There’s been plenty of buzz in the past month about the DCEU and, more specifically, Henry Cavill’s uncharted future in it. It seemed for a while that in the upheaval and new direction with the franchise post-Justice League that Cavill was out as contract negotiations broke down and it was even rumored that Michael B. Jordan might replace him.

But with the announcement that the mythical Snyder Cut of Justice League is coming to HBO Max next year (after $20-30 million in reshoots, ADR and VFX work), we knew we’d be seeing him as the Big Blue Boy Scout at least once more. A report from May that Cavill and Warner Bros. had restarted talks for him to appear in the DCEU again rekindled our hopes that that might not be all.

Cavill, who has been vocal about having future plans for the character, has added recent fuel to that fire in a recent one-on-one interview with Patrick Stewart for Variety‘s Actors on Actors series. Not only does he want to keep playing Superman, he said, but he also explained how playing the character has changed him:

“I’ve always been a fan of Superman. With a character like that, you carry the mantle with you off set. And it becomes part of your public representation. When you meet children, children don’t necessarily see me as Henry Cavill, but they might see Superman, and there’s a responsibility which comes with that. Because it’s such a wonderful character, it’s actually a responsibility I’m happy to have, and I hope that I get to play more of Superman in years to come.”

Cavill then went on to say that playing Superman has “taught [him] a lot about [him]self,” simply because the responsibility of playing the character has forced him to look inside at the man he himself is:

“He’s so good, he’s so kind, and when you start to compare yourself to him, because you’re playing him, you start to really look inwards. You say, ‘Am I a good person? Can I be a good enough person to play Superman?’ And if you ever hear a whisper in there which is like, ‘Hmm, hold on a second. Maybe not,’ then you adjust it, and you make sure you are a better person. I think that’s all we can do in life.”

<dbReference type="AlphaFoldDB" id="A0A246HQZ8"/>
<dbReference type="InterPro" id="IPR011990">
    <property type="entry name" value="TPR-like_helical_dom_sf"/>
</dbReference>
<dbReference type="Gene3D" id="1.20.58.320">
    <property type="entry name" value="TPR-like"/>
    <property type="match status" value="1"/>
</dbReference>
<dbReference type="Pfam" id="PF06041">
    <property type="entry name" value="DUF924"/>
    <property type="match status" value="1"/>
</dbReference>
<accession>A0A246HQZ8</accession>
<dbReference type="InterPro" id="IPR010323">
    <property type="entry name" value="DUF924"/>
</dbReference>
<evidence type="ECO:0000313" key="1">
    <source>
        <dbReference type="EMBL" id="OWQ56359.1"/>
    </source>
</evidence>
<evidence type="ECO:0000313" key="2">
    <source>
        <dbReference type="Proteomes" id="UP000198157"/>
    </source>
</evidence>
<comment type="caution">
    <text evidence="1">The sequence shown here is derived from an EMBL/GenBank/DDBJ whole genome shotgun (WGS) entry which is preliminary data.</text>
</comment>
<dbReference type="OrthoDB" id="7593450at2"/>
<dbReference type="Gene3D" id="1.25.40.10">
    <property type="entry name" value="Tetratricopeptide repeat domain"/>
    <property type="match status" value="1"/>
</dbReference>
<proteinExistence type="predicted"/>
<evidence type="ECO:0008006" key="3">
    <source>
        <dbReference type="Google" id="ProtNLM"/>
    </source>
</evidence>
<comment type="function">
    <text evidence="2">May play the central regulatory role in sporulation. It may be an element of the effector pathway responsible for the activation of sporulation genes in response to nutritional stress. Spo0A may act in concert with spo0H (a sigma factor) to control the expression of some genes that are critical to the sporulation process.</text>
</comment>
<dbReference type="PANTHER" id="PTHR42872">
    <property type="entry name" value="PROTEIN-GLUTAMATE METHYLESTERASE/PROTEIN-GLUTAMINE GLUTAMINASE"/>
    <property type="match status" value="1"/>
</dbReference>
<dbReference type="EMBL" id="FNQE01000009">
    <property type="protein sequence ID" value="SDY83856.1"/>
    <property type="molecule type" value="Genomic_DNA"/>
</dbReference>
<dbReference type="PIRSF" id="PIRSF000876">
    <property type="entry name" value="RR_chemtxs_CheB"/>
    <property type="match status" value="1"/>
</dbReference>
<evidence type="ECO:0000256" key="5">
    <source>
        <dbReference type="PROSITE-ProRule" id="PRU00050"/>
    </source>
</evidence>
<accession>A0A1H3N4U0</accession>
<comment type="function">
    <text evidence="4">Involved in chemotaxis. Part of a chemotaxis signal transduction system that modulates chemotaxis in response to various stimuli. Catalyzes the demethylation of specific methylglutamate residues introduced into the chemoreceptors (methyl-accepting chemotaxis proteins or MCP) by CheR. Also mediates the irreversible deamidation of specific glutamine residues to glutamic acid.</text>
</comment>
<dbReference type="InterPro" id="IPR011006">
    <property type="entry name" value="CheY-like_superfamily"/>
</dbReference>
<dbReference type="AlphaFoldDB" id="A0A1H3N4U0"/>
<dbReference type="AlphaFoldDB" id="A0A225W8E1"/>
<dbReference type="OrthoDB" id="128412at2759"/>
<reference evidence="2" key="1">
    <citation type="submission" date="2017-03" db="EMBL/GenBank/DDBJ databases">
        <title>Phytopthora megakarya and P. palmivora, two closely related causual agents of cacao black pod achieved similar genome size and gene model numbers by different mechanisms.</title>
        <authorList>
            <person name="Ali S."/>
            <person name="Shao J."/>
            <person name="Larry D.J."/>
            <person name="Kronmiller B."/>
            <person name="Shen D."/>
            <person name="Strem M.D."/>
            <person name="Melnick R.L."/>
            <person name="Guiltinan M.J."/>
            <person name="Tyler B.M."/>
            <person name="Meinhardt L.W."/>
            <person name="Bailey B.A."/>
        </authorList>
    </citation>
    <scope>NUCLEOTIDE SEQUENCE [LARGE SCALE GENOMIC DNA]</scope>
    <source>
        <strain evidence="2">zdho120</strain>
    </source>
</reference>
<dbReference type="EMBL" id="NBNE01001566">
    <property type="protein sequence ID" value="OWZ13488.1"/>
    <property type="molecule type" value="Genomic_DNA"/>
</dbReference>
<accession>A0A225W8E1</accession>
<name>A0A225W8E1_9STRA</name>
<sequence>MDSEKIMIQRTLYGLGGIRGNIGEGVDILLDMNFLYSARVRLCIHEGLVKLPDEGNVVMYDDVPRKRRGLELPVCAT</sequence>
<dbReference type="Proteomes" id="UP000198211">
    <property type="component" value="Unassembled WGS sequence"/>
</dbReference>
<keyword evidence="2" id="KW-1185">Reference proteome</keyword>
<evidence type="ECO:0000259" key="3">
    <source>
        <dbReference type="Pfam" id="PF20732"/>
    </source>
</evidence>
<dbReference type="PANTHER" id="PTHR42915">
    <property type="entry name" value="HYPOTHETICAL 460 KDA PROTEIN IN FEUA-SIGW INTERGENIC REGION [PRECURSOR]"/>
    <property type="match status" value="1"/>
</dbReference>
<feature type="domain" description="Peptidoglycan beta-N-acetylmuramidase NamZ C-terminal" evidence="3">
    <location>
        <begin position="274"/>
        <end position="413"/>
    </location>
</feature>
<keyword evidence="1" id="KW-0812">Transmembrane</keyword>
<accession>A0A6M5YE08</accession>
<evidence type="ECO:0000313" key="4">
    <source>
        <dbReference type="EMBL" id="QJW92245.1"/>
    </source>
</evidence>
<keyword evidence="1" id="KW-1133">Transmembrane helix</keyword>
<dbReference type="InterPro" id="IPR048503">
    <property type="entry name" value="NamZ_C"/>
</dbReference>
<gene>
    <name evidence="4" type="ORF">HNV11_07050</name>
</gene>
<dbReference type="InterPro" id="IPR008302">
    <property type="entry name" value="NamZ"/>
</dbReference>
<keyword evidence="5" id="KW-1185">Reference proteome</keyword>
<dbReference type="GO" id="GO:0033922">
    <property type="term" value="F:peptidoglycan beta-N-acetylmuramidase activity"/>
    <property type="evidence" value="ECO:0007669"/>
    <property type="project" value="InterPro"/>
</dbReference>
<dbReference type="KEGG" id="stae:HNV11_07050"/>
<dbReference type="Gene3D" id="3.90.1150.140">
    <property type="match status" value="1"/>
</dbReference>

The comments are remarkably similar to what we’ve heard from Marvel actor Chris Evans over the years, who has often said playing Captain America has changed him, and made him a better man.

Evans has said that playing a character as good and noble as Steve Rogers for so long has made him look at how he approaches the world differently, from cutting down on his swearing so as not to let down a kid to examining how he might handle certain challenges better. “You start to look at your own conflicts and circumstances through the eyes of someone who might handle it better than you would,” he said to Movieweb last year.

It’s refreshing to hear this from both Cavill and Evans. So often we hear stories about how playing tortured characters or villains sent actors to dark places in their heads and impacted them negatively, the most infamous recent example, of course, being Heath Ledger as Joker. It’s easy to forget that playing honorable, inspiring characters can have a positive effect on actors, too. The personal anecdotes from the DC and Marvel stars is a nice reminder to us that the good, constructive stories of roles changing actors are just as valuable and important as the salacious ones.

In meantime, if you want a laugh, check out Henry Cavill’s delightful Instagram story of being bested by a mini pony.

  • News